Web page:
by ALYANNA YSABEL SACRAMENTO
THE SCORCHING heat of the afternoon is enough to make Josephine feel sick throughout her shift, the knotted ends of her pamaypay almost wearing out. It is only a little over the afternoon, but her bones are starting to feel like they could melt and dissipate.
“Okay ka lang dyan? Kaya mo pa?” asks the guard standing by the entrance, brows slightly furrowed as he examines his co-worker. “Pwede ka naman umupo—oh, ito, monoblock.”
“Okay lang, kahit wag na.” Josephine shakes her head, smiles at her co-worker, and attends to the numerous cars entering and exiting the space.
A car with the windows rolled down appears before her. Inside, she manages to catch a glimpse of the driver’s children in the backseat, laughing loudly. It is enough to remind her ...
by MARIA ALTHEA V. JAVIER
SOMEBODY ASKED me if I could sign their uniform as we half-listened to the Father’s sermons. It was a rather lighthearted request, but a compromised nod was all I could give.
As candles lit up the field I once cursed the sun out loud in, I knew there was a sudden shift in the air.
One by one, we took center stage as the quiet witnesses of the establishment sang through the night. As the solemn gathering commenced, we sought the baroque posts and everything else beyond it.
Amid what seemed like the longest walk of my life, I cheered briefly, the loud streams of joy keeping me occupied.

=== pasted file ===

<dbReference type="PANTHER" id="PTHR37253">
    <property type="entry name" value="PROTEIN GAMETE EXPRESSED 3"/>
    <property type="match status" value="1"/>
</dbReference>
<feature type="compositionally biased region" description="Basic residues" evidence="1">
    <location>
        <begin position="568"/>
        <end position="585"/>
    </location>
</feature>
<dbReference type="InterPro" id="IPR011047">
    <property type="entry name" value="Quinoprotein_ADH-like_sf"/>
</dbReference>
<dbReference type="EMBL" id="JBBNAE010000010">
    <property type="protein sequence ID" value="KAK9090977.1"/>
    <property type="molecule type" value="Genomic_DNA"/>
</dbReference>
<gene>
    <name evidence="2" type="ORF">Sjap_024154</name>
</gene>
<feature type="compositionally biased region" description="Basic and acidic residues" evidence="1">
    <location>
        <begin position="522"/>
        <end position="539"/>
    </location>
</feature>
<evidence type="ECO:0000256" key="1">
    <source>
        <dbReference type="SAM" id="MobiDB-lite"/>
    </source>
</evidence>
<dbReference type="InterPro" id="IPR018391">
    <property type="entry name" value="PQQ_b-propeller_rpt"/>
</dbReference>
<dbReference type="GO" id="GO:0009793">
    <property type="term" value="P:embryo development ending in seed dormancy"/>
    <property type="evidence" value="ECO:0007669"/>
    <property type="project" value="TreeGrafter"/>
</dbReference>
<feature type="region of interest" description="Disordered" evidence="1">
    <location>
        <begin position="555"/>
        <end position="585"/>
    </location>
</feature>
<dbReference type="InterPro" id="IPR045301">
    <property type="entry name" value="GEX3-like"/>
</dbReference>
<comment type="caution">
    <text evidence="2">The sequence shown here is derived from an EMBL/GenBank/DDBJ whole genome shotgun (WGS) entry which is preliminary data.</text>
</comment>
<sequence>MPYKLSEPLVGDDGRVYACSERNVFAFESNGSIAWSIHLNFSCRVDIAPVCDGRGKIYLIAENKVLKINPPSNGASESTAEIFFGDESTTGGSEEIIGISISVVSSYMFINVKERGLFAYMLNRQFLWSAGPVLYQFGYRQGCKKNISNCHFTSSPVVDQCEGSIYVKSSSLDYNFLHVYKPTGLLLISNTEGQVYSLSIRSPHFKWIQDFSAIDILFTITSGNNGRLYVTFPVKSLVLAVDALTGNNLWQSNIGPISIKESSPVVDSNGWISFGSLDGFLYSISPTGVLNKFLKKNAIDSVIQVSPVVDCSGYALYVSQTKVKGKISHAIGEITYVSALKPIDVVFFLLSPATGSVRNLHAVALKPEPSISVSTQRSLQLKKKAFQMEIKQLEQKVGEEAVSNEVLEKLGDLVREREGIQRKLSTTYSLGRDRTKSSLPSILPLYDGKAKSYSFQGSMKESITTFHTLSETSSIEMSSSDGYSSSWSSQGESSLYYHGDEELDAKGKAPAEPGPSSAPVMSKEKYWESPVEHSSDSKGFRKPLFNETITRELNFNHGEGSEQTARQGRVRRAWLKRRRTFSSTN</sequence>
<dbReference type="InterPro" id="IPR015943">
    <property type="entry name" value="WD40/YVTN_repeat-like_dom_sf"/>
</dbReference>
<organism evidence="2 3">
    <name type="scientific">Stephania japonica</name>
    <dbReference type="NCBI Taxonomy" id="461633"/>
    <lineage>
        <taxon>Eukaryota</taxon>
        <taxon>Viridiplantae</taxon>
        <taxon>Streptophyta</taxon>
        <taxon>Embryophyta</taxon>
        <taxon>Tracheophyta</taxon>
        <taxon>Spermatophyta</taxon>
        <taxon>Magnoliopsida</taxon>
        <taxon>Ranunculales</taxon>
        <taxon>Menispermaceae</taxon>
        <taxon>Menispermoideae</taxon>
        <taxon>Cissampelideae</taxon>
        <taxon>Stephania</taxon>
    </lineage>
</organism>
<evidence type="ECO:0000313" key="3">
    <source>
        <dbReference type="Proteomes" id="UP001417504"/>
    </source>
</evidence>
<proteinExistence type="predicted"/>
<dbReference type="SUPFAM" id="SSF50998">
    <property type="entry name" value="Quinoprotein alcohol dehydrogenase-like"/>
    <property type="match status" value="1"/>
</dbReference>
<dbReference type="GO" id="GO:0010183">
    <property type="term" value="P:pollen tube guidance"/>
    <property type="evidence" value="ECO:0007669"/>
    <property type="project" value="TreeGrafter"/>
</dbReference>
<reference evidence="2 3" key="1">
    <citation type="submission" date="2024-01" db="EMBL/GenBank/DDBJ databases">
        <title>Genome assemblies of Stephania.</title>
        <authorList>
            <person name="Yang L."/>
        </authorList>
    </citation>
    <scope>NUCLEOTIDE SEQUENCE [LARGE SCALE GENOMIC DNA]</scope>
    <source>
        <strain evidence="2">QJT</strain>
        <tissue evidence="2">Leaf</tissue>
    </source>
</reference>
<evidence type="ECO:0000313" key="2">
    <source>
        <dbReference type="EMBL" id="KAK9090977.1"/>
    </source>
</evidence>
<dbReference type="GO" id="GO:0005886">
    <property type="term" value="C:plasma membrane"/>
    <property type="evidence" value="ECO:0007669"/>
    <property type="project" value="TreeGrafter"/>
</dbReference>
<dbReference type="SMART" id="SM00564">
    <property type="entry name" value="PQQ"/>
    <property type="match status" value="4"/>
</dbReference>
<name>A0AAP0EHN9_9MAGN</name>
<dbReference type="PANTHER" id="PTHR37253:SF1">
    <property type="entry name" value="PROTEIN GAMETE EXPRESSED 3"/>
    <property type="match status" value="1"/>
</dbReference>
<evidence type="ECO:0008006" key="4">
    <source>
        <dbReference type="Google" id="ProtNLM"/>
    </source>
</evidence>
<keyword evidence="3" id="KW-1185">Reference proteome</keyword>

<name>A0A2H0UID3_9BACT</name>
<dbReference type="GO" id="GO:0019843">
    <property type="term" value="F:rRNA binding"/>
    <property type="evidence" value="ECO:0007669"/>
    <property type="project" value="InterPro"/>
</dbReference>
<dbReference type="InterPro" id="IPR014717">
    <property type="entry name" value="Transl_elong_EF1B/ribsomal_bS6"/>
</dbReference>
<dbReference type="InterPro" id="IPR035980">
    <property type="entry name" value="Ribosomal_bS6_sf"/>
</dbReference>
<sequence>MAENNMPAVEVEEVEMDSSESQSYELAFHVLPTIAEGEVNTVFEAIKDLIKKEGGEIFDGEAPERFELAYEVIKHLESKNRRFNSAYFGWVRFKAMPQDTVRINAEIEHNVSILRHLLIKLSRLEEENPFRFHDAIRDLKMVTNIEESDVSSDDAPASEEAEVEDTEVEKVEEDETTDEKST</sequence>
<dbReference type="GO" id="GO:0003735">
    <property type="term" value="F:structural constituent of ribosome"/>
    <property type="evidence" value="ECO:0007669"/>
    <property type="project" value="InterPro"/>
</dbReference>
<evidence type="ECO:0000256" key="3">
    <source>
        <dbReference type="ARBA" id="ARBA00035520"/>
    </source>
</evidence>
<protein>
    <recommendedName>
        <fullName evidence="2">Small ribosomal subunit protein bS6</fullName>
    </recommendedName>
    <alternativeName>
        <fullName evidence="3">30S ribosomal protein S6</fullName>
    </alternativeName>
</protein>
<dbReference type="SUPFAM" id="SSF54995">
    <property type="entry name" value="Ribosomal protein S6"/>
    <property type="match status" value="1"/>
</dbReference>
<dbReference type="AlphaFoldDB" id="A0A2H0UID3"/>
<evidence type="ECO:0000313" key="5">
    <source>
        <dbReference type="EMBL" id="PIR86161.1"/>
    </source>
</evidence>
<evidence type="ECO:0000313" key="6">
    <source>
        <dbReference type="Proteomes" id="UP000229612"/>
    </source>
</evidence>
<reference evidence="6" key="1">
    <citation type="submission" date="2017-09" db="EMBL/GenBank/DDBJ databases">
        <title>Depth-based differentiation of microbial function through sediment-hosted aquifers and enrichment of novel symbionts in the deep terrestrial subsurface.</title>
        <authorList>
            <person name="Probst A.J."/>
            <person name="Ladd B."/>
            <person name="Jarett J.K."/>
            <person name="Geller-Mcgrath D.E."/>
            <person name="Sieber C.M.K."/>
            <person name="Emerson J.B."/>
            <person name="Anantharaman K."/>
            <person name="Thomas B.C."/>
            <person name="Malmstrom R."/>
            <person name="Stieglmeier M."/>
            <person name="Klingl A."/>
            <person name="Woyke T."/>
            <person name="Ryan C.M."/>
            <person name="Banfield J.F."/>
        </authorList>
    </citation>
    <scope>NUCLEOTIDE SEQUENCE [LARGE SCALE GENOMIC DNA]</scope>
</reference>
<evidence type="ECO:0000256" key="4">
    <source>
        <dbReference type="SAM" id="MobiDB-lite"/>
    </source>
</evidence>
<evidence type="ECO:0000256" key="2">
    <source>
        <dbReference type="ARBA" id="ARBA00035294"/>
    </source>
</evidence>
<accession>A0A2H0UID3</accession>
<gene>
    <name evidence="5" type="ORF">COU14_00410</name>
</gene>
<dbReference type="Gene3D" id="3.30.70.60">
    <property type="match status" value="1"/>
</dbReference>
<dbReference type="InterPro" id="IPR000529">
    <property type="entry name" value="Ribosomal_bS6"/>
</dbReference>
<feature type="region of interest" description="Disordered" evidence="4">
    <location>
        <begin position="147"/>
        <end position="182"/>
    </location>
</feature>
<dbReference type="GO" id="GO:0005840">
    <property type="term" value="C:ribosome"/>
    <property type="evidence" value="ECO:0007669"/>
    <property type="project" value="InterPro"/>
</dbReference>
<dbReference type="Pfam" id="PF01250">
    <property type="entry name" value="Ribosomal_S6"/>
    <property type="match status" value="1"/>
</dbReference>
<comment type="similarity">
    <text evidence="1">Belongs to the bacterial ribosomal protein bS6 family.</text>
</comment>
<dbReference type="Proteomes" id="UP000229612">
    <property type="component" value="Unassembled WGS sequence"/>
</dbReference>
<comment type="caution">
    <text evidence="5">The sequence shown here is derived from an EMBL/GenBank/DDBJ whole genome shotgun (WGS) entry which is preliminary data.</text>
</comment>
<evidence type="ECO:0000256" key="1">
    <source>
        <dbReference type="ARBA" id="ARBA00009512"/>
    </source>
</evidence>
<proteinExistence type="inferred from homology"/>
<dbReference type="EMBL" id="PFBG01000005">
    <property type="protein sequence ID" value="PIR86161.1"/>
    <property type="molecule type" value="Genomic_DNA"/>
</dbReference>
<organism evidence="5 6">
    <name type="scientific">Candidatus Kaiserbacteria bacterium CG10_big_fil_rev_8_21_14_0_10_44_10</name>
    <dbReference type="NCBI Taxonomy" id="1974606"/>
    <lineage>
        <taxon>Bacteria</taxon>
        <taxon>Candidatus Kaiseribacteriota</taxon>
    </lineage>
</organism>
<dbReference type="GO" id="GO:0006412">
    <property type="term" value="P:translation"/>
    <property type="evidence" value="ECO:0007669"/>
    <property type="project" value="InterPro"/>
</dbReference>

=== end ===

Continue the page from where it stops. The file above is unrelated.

In a swift motion, I swerved quickly as I completed a passage of joy and dread, and looked back towards the lane where lovers once loomed.
With the stars se...
by ALYANNA YSABEL DV. SACRAMENTO
A WAVE of fear whirls in the pit of his stomach. Just earlier that day, he was walking hand in hand with his mother. For a young boy like Iñigo, getting strayed away from his mother is the last thing he wanted to happen.
With only a few hours before dusk falls upon him, beads of sweat cascade from his temple along with the pounding in his chest as he walks down the path of fetid, wet ground.
Moments ago, only his rustling footsteps can be heard. Now, he is joined by this tiny creature, who is just as lonely and afraid as him.
Something about keeping each other company in the midst of uncertainty washes away whatever fear used to swim inside him—a small speck of light illuminating the dark alleyway. For a split moment, he forgets t...
by FRANCIS MIGUELL S. STA. ROSA
sa anong punto bang
ang ina’y ‘di na ina?
‘pag supling ay tao na,
anak pa rin ba?
saksi ako sa kaganapan
sa kanilang pagsilang